Like many who suffer from similar health conditions in Singapore, 74-year-old retiree Lee Kim Loon has what is called the “three highs” of chronic conditions — high cholesterol, high blood pressure and high blood sugar, which is diabetes. Furthermore, Mr Lee had not taken steps to watch his weight or exercise, and smoking heavily did not help make things any better.
When Mr Lee first found multiple black patches on his lower limbs, he did not think too much of them and waited to see if they would recover over time. It was only when a family friend, who is a physician, pointed out that his condition looked severe, that he went to the emergency department at Changi General Hospital, where doctors assessed that he needed to be warded.
The doctors soon found the reason for his black patches — he had blocked arteries from his thighs to his toes, which restricted blood flow and had resulted in gangrene. He had to undergo a surgery to open up the blood vessels and remove the dead tissues on his feet. However, as the infection was already too deep and extensive, two toes — one on each foot — had to be amputated.
Mr Lee with vascular surgeon Dr Derek Ho (middle) and Senior Nurse Clinician Cheng Shu Hua.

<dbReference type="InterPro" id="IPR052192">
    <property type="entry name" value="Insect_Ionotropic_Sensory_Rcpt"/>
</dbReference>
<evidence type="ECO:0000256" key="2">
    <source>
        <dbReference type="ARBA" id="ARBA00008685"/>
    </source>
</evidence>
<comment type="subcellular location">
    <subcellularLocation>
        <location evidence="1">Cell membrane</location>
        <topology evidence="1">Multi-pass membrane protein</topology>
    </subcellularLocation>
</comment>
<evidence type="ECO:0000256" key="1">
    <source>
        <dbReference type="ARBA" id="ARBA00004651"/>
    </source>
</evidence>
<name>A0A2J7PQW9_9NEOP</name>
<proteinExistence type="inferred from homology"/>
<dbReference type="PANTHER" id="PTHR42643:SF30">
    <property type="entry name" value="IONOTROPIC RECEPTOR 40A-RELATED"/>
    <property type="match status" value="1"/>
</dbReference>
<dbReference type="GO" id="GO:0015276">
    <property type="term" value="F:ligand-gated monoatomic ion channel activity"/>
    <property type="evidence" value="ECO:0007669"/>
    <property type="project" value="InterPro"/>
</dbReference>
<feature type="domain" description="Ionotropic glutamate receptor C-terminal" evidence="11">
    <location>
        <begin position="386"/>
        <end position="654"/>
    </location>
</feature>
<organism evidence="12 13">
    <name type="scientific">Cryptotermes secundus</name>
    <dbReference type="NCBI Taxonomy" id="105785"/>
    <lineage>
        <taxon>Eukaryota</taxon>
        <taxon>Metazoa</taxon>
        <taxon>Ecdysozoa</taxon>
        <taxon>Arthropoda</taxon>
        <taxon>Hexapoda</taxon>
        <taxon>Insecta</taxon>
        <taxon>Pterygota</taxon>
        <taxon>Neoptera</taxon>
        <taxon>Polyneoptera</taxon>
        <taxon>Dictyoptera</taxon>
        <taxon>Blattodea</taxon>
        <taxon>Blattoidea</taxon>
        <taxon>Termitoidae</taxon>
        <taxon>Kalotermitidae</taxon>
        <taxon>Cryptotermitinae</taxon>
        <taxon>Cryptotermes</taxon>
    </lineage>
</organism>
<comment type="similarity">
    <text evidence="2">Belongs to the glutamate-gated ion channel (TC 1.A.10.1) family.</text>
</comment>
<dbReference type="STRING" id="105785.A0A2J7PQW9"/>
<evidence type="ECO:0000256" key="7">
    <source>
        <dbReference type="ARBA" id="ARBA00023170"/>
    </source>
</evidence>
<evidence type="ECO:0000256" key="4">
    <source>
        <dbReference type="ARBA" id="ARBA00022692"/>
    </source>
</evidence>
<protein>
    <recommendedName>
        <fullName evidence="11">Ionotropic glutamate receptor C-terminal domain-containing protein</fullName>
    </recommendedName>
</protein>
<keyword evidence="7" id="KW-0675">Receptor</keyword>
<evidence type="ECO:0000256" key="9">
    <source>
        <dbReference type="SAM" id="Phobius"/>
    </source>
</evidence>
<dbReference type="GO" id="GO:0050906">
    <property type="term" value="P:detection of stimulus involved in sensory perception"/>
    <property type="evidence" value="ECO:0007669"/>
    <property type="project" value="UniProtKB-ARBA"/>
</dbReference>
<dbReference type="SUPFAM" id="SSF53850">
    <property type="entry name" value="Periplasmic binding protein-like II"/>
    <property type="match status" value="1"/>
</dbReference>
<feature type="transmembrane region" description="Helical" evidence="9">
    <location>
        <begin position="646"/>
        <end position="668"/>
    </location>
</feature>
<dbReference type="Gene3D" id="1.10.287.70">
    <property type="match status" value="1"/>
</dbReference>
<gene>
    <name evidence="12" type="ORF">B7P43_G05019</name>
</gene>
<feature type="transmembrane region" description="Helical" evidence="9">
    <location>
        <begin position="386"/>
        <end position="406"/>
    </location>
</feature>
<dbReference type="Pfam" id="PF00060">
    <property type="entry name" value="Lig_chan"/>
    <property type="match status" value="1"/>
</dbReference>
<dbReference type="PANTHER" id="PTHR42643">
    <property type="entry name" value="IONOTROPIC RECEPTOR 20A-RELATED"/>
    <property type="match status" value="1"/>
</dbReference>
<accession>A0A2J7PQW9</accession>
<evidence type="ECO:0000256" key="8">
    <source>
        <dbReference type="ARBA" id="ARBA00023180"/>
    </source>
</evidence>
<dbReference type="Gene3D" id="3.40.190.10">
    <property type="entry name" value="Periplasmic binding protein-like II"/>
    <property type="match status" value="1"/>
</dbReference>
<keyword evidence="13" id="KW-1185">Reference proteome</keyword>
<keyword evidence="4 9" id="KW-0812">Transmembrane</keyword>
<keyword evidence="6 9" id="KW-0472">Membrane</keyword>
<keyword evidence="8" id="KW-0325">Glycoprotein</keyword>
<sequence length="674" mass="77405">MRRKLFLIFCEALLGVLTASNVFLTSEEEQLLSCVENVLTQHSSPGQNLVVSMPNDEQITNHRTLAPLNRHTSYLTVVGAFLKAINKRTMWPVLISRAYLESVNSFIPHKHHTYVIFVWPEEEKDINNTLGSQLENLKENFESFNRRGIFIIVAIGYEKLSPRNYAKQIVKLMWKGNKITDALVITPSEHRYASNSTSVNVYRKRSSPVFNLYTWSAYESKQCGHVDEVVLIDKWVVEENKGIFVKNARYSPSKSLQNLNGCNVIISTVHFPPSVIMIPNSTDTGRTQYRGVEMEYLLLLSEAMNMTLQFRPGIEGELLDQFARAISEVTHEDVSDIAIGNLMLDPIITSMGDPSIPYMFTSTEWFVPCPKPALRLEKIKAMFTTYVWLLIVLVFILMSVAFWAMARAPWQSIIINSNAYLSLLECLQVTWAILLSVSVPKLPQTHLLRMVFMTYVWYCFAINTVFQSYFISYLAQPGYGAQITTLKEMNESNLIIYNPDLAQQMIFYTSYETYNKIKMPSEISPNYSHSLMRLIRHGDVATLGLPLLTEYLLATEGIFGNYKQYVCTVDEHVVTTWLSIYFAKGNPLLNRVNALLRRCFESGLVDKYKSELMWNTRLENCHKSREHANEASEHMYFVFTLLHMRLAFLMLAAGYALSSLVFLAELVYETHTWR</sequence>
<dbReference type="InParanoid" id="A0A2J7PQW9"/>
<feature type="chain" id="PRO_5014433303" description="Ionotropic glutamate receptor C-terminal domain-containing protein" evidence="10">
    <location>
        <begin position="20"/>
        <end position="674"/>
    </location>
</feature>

Mr Lee was referred to the Wound Healing Centre, located at the Medical Centre of Changi General Hospital, for further management. He has been going for reviews at the Centre about three times a week with vascular and plastic surgeons, as well as to regularly change his wound dressing. He has now also taken proactive steps to lose weight and quit smoking so that he can resume his daily activities.
DIABETES — THE MOST COMMON RISK FACTOR OF CHRONIC WOUNDS
Mr Lee Kim Loon is one of the many patients with diabetes whose chronic condition will give rise to the development of chronic wounds from diabetic peripheral neuropathy, arterial insufficiency or peripheral vascular disease.
While most people can recover quickly from a cut or scratch on the skin, patients with significant risk factors such as diabetes will need to exercise extra caution in preventing wounds around their lower limbs, especially the feet and toes area.
For these patients, a small scratch can be infected easily and develop into a chronic wound. They also may not feel pain when a wound is inflicted due to reduced sensation in the nerves from diabetes. Patients and caregivers thus need to examine the feet regularly for any wounds.
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